Dr Ha-Joon Chang recently gave a talk at the LSE about his book 23 Things They Don’t Tell You About Capitalism. One of his ideas is that the Internet has done less to change the world than the washing machine. It’s a waggish claim, in his lecture he gave it a fond mention.
The claim works like this: the washing machine is short hand for domestic appliances, whose widespread use in the US, Europe and now the world have allowed women leave the home and enter the workplace: surely a huge achievement.
By comparison Wikipedia doesn’t seem so exciting. But what he hasn’t taken into account is that the Internet has a world-changing effect on intellectual property – and for the better.
A societies approach to Intellectual property has to balance two things:
- Incentivising companies to invent things by allowing them to earn money from their inventions. Who is going to spend time inventing if someone will immediately copy your idea?
- Not allowing companies that have invented something to hold society to random. If someone invents something essential and has a water-tight protection for it they can charge any amount they like for it.
So the optimal situation would be one where every company thought that they were going to make a fortune from their next idea, but as soon as they have the idea they are forced to share it with the world without charging (too much) money for it.
That sounds impossible. You could perhaps fool a company into innovating once, but then after you had forced them to publish the secret of their innovation they wouldn’t bother investing in further R&D.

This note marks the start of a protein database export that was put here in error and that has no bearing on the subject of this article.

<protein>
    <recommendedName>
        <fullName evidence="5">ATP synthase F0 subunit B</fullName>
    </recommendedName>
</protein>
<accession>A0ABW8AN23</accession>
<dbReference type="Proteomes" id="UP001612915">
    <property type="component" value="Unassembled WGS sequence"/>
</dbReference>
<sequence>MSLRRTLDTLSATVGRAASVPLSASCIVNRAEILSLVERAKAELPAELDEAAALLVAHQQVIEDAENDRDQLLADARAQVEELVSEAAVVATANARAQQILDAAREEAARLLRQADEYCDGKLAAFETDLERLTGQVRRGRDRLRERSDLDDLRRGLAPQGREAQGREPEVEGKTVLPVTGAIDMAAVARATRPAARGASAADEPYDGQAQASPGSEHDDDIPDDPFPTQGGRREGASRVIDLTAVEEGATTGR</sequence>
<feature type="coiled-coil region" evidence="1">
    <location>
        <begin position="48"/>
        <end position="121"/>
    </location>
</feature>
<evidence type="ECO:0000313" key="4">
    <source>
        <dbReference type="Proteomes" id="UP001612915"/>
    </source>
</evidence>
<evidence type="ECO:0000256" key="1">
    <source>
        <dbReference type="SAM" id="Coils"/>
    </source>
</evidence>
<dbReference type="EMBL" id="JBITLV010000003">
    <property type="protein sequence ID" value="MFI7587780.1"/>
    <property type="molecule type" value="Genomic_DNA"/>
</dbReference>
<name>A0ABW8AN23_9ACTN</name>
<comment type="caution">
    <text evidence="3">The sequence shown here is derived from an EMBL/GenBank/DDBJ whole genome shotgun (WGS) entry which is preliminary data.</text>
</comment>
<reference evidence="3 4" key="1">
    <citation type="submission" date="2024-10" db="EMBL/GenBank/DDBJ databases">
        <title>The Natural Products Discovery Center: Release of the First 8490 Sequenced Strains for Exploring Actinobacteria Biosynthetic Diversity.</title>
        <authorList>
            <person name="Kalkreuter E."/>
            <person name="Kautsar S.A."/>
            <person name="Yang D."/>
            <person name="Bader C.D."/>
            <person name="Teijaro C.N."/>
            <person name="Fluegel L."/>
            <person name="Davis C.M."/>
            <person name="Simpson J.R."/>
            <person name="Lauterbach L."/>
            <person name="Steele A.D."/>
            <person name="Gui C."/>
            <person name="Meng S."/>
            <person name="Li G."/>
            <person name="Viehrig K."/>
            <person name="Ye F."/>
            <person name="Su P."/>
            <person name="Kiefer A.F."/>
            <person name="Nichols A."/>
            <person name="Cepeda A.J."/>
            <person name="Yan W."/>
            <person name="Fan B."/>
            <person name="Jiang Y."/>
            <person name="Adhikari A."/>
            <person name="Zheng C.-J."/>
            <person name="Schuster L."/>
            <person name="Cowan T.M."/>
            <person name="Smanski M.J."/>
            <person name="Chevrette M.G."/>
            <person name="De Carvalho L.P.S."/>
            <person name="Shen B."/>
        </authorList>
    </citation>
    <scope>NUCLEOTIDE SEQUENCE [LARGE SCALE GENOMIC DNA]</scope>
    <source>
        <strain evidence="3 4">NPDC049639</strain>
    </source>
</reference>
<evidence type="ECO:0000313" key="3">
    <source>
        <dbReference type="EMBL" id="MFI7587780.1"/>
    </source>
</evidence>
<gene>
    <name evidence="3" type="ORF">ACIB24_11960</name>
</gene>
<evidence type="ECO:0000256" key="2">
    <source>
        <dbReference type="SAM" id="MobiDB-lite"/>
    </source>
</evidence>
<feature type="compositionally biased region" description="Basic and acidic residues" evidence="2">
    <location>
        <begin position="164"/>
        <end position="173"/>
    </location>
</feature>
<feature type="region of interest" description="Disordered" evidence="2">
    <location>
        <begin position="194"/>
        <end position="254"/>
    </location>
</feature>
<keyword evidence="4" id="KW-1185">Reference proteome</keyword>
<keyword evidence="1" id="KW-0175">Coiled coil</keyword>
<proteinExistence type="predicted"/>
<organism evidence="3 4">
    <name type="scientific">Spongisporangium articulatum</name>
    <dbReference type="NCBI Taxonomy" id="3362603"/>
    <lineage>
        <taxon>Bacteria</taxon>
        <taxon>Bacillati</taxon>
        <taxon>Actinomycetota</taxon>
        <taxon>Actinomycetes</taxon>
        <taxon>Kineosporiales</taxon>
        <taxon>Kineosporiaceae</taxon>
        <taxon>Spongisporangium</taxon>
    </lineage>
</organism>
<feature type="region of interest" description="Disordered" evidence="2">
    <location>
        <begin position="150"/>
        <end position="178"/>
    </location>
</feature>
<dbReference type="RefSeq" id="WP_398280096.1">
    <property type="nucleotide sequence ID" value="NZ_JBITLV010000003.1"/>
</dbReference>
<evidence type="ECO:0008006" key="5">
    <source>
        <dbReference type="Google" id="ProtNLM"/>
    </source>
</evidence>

But what if the innovation was stolen without their knowledge, manufactured in some far off land and then appeared on the market without the original inventor ever quite being sure how the idea got out, or if it had just been developed independently?
If that happened companies would continue to innovate, but without ever earning the huge monopoly profits that come from patent law and industrial secrets – like the disproportionate Tetra Pak fortune, earned by getting a patent on a particular shape of box.
That’s surely just what China’s industrial espionage program represents – a flow of knowledge from West to East, which is allowing China to lift itself out of poverty and making goods cheaper in the West. By all accounts China is hacking into all kinds of companies to steal their secrets.
As Martin Wolf has argued in his book Why Globalisation Works, information is the ultimate non-rivalry good, and it’s flow is a major cause of China’s rise.
And that flow is facilitated by companies in the West keeping their manufacturing secrets on computers connected to the Internet, where people in Shenzen can access them.
And that is why the Internet is more important than the washing machine. Not because of LOLcats, but because it lets information leak into developing countries.